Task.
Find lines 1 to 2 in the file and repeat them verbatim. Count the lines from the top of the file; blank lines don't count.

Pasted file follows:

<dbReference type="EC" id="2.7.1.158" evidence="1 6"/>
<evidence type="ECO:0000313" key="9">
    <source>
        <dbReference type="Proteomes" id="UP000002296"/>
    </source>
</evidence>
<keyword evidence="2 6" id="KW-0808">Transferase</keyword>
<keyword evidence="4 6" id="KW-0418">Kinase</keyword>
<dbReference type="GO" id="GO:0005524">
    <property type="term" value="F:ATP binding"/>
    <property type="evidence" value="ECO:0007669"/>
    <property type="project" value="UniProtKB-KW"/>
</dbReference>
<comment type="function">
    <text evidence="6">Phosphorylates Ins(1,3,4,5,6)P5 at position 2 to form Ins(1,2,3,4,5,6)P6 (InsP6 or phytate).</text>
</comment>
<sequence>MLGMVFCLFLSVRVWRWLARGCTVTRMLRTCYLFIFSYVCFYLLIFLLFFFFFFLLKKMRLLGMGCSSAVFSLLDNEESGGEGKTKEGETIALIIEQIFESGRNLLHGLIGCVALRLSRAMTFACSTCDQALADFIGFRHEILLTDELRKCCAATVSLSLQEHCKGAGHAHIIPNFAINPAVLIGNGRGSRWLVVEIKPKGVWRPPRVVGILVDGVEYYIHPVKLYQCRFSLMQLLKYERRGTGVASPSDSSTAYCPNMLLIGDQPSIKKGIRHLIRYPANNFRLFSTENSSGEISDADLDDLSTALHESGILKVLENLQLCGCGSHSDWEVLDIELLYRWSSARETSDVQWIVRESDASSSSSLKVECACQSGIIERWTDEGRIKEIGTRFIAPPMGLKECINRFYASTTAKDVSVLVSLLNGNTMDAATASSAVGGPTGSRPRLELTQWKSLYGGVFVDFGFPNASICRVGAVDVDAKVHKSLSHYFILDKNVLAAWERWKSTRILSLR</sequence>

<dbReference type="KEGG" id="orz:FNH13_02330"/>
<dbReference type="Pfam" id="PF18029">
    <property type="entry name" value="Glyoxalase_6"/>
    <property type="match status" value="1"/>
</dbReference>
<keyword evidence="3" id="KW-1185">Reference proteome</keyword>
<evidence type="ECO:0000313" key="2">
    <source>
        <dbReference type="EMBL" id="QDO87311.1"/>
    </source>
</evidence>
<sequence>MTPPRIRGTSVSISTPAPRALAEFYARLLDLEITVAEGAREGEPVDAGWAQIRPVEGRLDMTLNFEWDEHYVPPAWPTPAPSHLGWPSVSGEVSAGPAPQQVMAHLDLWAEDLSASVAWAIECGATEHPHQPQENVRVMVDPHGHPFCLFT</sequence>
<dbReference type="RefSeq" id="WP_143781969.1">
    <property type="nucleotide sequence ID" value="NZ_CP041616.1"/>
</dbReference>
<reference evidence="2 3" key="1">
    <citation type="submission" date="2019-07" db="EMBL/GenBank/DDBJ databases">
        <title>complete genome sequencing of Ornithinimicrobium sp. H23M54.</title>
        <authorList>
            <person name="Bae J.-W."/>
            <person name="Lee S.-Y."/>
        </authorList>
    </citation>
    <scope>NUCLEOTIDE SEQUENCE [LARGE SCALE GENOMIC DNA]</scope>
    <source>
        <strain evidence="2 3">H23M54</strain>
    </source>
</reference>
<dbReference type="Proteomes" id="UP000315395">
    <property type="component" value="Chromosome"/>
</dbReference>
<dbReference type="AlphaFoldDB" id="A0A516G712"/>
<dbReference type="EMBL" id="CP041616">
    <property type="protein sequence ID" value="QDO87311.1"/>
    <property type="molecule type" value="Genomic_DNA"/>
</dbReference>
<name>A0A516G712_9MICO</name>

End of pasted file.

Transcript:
<dbReference type="EC" id="2.7.1.158" evidence="1 6"/>
<evidence type="ECO:0000313" key="9">